Monday, August 22, 2011

the twenty dollar bill principle

i once washed a twenty dollar bill in the pocket of my pants.  when i found it, it was balled up and soaking wet.  when i tried to straighten it out, i ripped it, and parts of it had just crumbled away in the agitation and rinsing.  it was a mess. 

but with some tape and time, i managed to make it look something like a twenty dollar bill again, and took it to the bank, where the teller shook her head at me with a slight smile, and handed me a new crisp bill. 

i share this little episode because i've been thinking about paul's words to the church rome (in romans 12) about how we should offer our bodies to God as living sacrifices.  when i think about offering things to God, i think about trying to give my best.  God wants the things that i'm good at, right?  God wants to see my best efforts, right?  like, i should preach for God, and make collages for God, but certainly not ice skate for God, or cook for God.  that would just be insulting.  and there's no way God wants me to offer my body, which is merely a sad reminder of what it used to be, what with a bad back, graying hair, and a good-sized intertube firmly lodged around my midsection.  surely, God isn't interested, right?

not according to Paul.  Paul says that we have a "spiritual act of worship."  do you have any idea what this worshipful act of our spirits is?  yep, it's right there in romans 12: it is when we offer our bodies to God as living sacrifices. 

here's the thing.  i think we have become really good at being what i call percentage people, or pie chart people.  we give God part of our life, and we might label that part of the pie chart "God" or "faith."  in that slice we throw things like church and prayer.  We include the Bible in there and that time we watched the passion of the christ.  we reference that slice when we have a significant need, or when catastrophe strikes, but we are more likely to be found dabbling in one of the other slices of our lives: entertainment, career, family, hobbies, and so on.  we have this nagging sense of guilt that maybe our "God slice" should be a bigger part of the pie, but all that does is make us avoid the God slice even more, because we don't like feeling guilty.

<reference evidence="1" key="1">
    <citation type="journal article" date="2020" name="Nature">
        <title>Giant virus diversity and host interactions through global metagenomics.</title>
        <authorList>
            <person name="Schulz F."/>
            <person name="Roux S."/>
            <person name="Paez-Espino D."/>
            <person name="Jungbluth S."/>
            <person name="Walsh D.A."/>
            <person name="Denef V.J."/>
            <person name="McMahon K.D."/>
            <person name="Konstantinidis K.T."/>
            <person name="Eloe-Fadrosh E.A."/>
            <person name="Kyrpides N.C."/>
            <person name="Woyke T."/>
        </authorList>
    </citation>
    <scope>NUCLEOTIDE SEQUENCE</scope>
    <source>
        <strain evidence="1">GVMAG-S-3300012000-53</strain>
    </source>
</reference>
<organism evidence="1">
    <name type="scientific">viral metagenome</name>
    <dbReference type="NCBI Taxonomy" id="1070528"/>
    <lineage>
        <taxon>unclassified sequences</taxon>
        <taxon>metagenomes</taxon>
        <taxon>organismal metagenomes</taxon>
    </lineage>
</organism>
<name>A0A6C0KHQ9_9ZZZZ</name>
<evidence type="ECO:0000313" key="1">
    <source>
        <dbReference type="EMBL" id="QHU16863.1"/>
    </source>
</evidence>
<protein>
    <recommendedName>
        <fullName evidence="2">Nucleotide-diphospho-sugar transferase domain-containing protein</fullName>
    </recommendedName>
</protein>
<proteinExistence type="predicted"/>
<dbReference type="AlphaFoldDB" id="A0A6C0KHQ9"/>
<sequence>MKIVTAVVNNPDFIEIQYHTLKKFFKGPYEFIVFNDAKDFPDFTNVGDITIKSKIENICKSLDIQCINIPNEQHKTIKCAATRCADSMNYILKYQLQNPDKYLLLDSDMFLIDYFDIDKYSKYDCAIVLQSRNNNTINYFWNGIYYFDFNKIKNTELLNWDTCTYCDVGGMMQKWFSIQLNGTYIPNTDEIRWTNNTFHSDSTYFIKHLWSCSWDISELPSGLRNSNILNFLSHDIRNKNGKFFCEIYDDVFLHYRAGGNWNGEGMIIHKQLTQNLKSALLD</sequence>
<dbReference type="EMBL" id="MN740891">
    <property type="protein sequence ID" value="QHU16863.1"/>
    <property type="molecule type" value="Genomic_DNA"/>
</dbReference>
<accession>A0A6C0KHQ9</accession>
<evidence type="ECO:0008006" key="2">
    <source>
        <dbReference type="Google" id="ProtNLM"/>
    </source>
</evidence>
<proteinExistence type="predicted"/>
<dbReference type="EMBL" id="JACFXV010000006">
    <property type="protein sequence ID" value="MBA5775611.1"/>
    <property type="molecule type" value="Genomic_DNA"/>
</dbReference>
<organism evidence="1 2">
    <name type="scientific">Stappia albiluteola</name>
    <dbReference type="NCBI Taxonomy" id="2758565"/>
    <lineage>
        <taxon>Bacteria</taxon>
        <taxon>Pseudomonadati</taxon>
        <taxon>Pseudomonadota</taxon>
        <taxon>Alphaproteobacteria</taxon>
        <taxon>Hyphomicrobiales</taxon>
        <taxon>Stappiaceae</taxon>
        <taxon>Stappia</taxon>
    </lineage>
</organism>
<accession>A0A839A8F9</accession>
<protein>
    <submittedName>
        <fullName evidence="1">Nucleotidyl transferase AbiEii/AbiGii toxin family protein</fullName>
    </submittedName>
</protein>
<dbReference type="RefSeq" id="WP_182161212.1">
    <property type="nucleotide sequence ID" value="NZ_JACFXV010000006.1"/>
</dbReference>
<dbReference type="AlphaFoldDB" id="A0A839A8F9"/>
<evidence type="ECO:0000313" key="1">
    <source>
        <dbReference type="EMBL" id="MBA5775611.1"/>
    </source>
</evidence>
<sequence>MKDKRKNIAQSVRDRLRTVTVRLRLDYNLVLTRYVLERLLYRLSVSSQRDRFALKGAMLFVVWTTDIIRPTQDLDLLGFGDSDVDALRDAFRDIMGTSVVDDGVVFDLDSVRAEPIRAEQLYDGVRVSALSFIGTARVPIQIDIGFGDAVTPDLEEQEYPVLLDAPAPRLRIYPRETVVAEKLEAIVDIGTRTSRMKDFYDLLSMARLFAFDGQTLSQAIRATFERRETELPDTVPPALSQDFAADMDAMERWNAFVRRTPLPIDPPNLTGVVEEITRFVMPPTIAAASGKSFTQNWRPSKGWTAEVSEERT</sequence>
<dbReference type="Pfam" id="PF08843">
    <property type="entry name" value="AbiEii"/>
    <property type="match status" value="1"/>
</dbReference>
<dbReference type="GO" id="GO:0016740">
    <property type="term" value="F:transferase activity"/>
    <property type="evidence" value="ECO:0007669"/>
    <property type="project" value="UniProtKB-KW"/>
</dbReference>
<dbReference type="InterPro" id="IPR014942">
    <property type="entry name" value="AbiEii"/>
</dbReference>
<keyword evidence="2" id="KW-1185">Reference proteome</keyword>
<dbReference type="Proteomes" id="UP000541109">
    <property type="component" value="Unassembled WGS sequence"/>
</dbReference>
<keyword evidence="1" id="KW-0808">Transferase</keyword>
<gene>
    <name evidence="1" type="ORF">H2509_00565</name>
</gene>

we are percentage people.  God gets a percentage, and that should be enough, right?

except paul is trying to teach the church in rome that God doesn't just want our spiritual percentages.  God wants all of us.  even our bodies.  remember that twenty dollar bill i mentioned?  many of us feel like that andrew jackson:  mutilated, torn, broken, old, washed up and worthless.  but if the blasted amercian government will take that twenty and give it value, how much more will God receive us demonstrate just how valuable we are?  how much more will the one who designed you - who knit you together in the womb - take you and embrace you in warm love?  how much more will the one who adores you welcome you with a love that sees beyond wrinkles and pudge, beyond guilt and bad choices? 

maybe you've been agitated, rinsed and spun.  maybe you've been broken by the years, or by your choices, or by your circumstances.  maybe you look in the mirror and can't see much good.  but God desires all of you.  not just your best.  but all of you.  the whole pie.  God wants to journey with you through the slices of your life called career and familiy and entertainment and hobbies, and even those parts that you secretly and shamefully would never write on the pie chart.  God wants all of you.  the God who makes all things new, who fixes what is broken and breathes (abundant) life into what is dead, wants you to offer your body as a living sacrifice.  it is your spiritual act of worship. 


julie said...

love this. thank you.

Greg C. said...

I agree. One of my daily prayers is asking God to help me avoid putting Him in a box (or slice of pie, perhaps) and sticking it up on the shelf while I go to my other, um, slices. My problem is how. Even if I understand God wants all of me (big if) what do I do with that? How do I live it? It's not easy, or maybe I'm just copping out...